Nonprofit groups like the Community Crisis Center and the Continental Society have been around for a long time — helping a lot of people in this community. Others have faded into history, like the Epicurean Club and Daughters of Mizpah.

These, and other groups like them, will be represented at the newest exhibit at the Wayne County Museum, “Hearts and Hands: A History of Local African American Community Service,” which runs Feb. 2 through April 27.

“We wanted to focus primarily on African American-led organizations,” said museum director Jennifer Kuykendall. “This exhibit is designed to shine a light of recognition on these service groups and to honor and raise awareness about all of the amazing work being done within the local community for the local community.

“At a time when all the news we hear is negative, I want this to be a positive show where people will be inspired and ask when they’re leaving what they can do to help, how they can get involved, whether it’s joining one of these organizations or volunteering some place.”

Kuykendall said at a time when the national news has reported that the community is more divided than ever politically, racially and economically, she wants the exhibit to focus on some of the positive things that are happening locally to correct these issues.

“This exhibit will focus on those organizations and individuals in the African American community that are stepping up to directly help those in need with a variety of resources,” she said.

Kuykendall noted that some of the organizations that will be represented in the exhibit have a very long history and have been around since the early 1900s, groups like the NAACP and some of the Pan-Hellenic sororities and fraternities. Others are newer groups that have seen a need and are trying to meet that need.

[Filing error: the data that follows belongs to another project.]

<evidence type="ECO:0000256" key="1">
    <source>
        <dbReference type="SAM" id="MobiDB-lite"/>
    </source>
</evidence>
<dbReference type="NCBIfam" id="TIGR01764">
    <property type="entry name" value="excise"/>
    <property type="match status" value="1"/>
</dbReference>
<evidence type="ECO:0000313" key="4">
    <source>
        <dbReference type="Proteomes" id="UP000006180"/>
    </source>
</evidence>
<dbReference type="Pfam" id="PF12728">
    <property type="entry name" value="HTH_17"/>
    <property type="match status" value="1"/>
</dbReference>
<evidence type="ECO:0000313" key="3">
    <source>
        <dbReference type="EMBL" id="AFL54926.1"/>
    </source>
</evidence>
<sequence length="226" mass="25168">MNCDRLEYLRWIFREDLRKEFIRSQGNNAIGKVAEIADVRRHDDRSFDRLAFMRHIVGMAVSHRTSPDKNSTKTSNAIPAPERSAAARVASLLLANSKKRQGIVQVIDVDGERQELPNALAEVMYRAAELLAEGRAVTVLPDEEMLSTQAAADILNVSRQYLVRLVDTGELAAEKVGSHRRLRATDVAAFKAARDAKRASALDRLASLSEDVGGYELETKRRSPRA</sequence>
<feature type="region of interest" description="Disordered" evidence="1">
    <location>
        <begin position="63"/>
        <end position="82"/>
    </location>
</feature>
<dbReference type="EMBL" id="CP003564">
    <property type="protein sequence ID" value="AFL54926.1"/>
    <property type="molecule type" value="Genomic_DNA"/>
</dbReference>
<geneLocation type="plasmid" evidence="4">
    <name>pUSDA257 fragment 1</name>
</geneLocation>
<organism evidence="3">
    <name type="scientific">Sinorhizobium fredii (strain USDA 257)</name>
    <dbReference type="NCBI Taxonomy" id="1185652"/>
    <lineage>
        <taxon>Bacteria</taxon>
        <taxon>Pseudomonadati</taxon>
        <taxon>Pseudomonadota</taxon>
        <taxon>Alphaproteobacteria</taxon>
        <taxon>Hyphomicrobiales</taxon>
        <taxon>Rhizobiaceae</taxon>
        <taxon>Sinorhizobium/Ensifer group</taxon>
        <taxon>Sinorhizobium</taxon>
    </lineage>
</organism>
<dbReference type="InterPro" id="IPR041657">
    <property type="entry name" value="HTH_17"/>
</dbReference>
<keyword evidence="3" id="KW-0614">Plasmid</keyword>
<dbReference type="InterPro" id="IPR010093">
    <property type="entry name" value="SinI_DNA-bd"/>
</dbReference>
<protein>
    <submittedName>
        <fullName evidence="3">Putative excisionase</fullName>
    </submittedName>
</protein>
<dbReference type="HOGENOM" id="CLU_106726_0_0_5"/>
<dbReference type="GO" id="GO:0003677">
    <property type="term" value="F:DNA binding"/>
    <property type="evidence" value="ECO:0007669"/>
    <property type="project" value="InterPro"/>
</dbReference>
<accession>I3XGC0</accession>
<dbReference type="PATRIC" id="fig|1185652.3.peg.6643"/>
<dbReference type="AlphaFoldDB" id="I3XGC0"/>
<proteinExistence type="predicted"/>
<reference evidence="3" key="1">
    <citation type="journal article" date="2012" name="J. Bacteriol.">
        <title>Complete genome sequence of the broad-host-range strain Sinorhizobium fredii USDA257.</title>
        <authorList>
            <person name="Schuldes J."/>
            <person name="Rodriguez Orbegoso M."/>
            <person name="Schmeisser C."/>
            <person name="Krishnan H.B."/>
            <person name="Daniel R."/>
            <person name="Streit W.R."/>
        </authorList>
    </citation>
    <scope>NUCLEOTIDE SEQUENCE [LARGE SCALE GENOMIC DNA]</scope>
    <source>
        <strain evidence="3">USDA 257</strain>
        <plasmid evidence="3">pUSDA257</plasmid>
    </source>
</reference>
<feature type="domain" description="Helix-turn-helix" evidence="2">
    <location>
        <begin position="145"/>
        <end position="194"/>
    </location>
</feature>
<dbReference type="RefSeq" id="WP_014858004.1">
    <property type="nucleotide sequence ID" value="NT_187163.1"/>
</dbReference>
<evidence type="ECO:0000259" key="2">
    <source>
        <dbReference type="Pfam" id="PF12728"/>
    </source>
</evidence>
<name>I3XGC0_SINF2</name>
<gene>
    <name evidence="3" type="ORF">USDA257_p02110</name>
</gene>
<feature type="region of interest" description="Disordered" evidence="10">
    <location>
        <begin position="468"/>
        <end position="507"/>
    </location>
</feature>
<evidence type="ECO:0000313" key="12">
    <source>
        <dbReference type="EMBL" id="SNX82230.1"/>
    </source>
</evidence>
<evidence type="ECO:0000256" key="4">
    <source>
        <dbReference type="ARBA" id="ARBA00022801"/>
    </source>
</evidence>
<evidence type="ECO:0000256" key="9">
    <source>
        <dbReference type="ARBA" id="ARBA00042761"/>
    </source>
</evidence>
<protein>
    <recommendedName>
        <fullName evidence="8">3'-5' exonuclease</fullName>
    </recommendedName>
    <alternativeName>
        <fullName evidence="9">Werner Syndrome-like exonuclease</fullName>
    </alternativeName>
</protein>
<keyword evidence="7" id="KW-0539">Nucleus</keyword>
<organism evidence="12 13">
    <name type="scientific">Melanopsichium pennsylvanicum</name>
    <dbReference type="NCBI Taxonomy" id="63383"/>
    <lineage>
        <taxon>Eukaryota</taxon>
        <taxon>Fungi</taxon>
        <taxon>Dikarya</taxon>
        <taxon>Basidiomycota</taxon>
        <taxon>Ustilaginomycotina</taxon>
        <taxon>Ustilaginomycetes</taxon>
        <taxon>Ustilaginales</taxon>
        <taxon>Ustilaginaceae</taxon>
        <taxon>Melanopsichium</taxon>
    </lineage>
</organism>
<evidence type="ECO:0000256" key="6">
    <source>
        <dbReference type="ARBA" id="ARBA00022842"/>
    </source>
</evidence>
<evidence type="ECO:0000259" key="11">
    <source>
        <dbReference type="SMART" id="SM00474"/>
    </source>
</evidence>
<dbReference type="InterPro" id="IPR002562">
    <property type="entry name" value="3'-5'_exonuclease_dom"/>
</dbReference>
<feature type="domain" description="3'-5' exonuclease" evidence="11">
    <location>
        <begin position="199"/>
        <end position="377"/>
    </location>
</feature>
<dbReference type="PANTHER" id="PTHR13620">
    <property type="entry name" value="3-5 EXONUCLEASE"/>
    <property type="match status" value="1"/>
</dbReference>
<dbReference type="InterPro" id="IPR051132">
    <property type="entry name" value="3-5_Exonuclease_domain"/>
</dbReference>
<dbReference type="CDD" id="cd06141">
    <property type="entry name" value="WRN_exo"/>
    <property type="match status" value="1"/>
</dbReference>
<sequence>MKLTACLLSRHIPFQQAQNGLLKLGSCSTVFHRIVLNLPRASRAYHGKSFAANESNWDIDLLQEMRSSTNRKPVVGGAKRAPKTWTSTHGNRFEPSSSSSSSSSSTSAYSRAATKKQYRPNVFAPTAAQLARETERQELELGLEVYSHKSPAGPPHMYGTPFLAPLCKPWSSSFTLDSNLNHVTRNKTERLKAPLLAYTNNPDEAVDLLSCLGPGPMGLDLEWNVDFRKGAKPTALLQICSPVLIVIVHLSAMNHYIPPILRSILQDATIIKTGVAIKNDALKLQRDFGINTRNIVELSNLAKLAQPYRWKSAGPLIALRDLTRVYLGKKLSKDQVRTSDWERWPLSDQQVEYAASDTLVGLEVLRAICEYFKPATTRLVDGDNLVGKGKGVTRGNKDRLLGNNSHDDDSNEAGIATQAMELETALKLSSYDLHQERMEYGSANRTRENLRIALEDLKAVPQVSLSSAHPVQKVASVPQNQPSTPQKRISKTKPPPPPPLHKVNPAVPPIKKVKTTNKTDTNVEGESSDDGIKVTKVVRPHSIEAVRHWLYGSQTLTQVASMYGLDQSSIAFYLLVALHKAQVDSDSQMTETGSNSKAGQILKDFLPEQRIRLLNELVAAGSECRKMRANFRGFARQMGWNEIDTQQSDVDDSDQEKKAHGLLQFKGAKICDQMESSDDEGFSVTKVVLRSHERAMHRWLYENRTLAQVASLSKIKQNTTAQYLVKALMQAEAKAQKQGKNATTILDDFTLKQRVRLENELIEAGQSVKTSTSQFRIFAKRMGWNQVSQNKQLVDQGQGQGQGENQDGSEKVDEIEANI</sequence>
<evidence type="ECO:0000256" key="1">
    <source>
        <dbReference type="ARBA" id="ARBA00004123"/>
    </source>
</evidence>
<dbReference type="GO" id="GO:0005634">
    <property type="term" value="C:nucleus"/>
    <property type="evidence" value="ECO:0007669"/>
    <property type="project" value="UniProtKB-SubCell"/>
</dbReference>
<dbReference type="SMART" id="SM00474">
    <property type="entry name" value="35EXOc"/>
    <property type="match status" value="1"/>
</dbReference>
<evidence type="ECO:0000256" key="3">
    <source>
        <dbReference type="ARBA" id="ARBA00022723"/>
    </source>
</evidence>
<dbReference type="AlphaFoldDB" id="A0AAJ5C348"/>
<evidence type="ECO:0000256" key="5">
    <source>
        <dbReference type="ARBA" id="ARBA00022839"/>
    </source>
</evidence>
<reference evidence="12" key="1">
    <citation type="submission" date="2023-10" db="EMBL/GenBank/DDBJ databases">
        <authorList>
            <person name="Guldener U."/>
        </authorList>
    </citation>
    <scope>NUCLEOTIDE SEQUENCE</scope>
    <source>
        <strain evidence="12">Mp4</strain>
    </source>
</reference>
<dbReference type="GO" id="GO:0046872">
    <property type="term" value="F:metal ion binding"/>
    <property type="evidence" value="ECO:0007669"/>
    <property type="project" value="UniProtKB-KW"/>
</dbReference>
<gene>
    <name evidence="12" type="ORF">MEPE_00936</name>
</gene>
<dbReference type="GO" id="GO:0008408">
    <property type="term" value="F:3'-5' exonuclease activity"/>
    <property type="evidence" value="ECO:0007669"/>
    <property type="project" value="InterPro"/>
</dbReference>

Various groups in the community will have several items in the exhibit, including photos, awards, scrapbooks and sashes. If the group has a T-shirt, those will also be on display. There will be information about the group and brochures that visitors can take.

“We want to let people know what’s happening in the community,” Kuykendall said.

“There’s a kids’ boxing club based out of W.A. Foster Center. They work primarily with at-risk youths. They give them a place to go to build their self-esteem . And they’re teaching them a skill.

A community garden will be featured in the exhibit. It focuses on nutrition and fresh produce.

“We are having a Blessing Box built for our parking lot, and will have it on display during the show,” Kuykendall said. “So people coming to the show can bring canned food and donate to the Blessing Box.”

Rebuilding Broken Places Community Development Corp. will have a spot in the exhibit. The group began in 1996, operating out of Greenleaf Church, but moved to its current building in 2003, said director John Barnes.

“The church wanted to do something in the community,” Barnes said. “It bought us this building and invested $1.5 million from buying it to renovating it as a center to be a one-stop shop where individuals could come in and learn.”

Rebuilding Broken Places also operates Greenleaf Faith Village, a 41-unit housing complex for seniors. And it owns Faith Estates subdivision, a 16-lot area where it has created nine homes for first-time home buyers.